If you’re tempted to take on the challenge, there are excellent apps that can help support tracking your Dry January. Reframe utilizes neuroscience to help drive behavioral change. At the same time, Drinkers Helper kicks off with a short quiz to help users cut back on drinking (note, you don’t have to quit) and utilizes a multi-pronged approach of tracking, insights into your drinking, support groups and motivational exercises.

The most appealing app to me is Sunnyside, as it incorporates mindfulness and encourages you to explore your relationship with alcohol, including helping you better understand your triggers to help you minimize drinking without the pressure to quit. Sunnyside promotes that 146 million U.S. adults drink alcohol, and 47% want to cut back. They offer tools to help and say that they will “never judge you.” On average, Sunnyside members cut back on their drinking by 30% in their first 30 days of using the app.

Below are some tips for taking on Dry January successfully:

  1. Shift your mindset about how you think about alcohol. Rather than focusing on what you’re giving up, focus on what you’re gaining from the challenge, from health benefits to personal accomplishment. Celebrate those wins and note or journal about how you feel with better sleep, how much money you saved or weight you’ve lost.
  2. Enlist a sober buddy or community. Accountability is helpful for motivation. You can have a friend or circle of friends that you plan other activities with, rely on each other and if you want to get really competitive, throw a wager into it. Losing money is highly motivational. The Forfeit app, backed by Habit Contracts from James Clear’s Atomic Habits is hardcore and has a 94% success rate.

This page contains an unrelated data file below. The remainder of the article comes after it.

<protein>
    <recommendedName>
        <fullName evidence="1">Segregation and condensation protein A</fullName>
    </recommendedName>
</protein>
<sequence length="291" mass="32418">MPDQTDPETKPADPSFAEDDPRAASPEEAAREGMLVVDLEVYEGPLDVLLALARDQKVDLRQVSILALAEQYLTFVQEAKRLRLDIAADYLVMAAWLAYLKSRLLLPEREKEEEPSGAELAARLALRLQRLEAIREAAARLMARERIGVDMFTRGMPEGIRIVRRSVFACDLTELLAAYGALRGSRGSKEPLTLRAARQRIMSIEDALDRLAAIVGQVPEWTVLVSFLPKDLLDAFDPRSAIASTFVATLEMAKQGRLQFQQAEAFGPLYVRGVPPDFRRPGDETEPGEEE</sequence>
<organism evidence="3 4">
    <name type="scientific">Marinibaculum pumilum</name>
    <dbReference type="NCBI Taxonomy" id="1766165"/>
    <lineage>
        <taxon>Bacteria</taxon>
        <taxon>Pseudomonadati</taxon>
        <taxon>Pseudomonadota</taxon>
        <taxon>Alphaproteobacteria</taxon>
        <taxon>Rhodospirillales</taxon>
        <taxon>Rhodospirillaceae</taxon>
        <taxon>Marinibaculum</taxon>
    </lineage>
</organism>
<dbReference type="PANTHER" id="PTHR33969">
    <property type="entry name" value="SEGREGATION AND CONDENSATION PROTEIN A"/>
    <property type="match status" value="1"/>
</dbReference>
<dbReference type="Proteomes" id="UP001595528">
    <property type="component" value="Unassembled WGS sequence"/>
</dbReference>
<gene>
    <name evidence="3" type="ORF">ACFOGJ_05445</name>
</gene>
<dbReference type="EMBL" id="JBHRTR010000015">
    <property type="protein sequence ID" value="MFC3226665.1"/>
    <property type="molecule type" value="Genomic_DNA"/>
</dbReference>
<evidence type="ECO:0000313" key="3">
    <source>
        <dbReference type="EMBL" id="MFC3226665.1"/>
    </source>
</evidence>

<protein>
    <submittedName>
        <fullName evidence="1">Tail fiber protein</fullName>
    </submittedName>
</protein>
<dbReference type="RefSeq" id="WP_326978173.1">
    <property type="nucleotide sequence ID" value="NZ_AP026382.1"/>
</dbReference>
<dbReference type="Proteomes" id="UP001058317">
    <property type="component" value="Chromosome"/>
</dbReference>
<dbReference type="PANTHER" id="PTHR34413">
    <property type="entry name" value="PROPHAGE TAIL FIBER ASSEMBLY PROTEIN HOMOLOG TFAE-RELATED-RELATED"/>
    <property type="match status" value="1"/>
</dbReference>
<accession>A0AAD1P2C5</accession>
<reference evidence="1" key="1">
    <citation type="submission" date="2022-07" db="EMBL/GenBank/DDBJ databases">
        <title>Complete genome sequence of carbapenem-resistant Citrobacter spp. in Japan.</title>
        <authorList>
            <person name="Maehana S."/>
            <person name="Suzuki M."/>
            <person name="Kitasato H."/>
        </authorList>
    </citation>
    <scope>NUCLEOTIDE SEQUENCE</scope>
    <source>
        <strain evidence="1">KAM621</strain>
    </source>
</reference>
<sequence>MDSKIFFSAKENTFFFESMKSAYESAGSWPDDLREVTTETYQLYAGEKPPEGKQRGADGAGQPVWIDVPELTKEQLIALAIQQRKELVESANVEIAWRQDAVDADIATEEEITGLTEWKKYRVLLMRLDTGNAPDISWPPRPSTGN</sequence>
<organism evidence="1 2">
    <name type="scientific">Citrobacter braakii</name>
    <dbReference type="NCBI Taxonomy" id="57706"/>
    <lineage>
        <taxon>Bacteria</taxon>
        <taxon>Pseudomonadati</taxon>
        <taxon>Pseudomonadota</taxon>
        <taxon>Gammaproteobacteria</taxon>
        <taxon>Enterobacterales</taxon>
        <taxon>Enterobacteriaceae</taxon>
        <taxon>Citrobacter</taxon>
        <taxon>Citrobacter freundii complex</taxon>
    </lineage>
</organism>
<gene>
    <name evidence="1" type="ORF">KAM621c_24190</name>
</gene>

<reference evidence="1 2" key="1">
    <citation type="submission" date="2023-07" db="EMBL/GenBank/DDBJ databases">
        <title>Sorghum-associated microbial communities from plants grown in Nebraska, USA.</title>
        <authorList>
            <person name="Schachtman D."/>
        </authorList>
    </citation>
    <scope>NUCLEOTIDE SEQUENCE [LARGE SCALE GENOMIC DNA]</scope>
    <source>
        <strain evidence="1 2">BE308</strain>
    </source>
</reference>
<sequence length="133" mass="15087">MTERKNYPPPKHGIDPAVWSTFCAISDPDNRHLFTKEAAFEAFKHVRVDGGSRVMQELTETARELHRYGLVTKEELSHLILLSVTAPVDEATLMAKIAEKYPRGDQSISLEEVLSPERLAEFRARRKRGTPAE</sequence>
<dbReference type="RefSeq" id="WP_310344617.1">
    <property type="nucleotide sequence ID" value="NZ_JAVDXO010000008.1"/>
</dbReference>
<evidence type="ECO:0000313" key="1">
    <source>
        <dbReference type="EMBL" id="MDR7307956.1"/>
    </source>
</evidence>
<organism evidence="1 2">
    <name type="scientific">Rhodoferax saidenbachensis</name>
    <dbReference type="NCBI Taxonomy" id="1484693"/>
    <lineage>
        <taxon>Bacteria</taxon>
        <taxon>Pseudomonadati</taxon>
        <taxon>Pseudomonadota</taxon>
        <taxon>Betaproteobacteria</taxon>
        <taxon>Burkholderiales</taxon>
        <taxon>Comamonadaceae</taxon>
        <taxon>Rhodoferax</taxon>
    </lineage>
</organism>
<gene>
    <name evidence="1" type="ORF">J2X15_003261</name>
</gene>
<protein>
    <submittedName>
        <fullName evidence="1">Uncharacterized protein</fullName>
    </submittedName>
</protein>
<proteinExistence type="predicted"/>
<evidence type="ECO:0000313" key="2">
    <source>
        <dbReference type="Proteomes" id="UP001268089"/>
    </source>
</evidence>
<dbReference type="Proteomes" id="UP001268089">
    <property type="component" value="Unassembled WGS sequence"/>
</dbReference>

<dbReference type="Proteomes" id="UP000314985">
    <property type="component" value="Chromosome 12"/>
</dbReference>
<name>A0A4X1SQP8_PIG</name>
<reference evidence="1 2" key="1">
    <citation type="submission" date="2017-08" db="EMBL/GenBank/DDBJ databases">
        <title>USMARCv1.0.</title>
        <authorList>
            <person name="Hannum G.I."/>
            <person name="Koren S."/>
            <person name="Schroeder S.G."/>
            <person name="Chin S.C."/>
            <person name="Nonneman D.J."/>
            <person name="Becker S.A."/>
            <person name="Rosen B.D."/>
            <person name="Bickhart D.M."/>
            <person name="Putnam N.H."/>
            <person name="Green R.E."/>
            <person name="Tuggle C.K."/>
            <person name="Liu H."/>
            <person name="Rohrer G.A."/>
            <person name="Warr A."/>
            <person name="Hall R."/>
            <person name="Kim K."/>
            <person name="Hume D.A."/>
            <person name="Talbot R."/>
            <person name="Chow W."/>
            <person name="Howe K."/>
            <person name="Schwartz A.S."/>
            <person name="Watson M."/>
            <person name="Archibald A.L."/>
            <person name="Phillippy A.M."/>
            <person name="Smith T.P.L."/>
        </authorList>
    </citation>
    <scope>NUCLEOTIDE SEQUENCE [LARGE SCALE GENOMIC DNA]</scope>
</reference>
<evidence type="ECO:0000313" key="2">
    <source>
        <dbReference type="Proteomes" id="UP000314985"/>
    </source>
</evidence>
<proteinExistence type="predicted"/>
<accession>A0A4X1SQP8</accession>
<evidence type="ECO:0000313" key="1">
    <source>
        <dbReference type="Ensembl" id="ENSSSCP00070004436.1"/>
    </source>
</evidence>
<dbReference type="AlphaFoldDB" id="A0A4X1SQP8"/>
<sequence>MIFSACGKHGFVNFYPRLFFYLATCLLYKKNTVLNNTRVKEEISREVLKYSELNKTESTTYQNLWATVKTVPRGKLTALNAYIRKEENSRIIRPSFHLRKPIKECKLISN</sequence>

3. Find a mocktail or alternative you love. Dry January is a perfect time to explore drinks. You might surprise yourself kicking back with an Athletic Brewing Co. “Run Wild IPA” beer or a low-sugar Kombucha at dinner and feel good about it because you wake up hangover-free and health-optimized.
  4. Replace the time you would typically reach for a drink with another mood-boosting activity. If you have a go-to five o’clock wine habit, opt for a workout with a friend (you’ll never regret a workout), try a new recipe or pick up a new hobby such as art, music or a new skill.
  5. Practice an assertive “no thank you” when offered a drink and feel confident when doing so. If someone asks if you’d like a drink, and they question your “no thank you,” expand it to, “I’m actually not drinking right now — I’m doing Dry January.” And if they continue to question you or tell you it’s “lame,” respond with “Why are you drinking?” That’ll get them to leave you alone.
  6. No need to give up if you slip up. Just like veering off a diet, a timeline or a commitment, don’t beat yourself up over it and start over the next day. This is why some Dry January apps are helpful, as they offer encouragement and support mindful drinking.

At the end of January, it’s critical to have a plan. Evaluate how you felt during the month and celebrate your achievement with something not alcohol — a nice meal, a gift you’ve been eyeing or a massage. Surprisingly, most people will continue to abstain or drink on a much lower frequency. Plan to have an agenda for February. For example, only drink on weekends and limit to a certain number per week or only on vacations and special occasions. Almost anyone can benefit from a sober month, and ultimately, it’s about taking on a challenge that will help you kick off the New Year with healthier habits and, most importantly, teach you mindfulness about your relationship with alcohol.

Originally published on on Jan. 2, 2024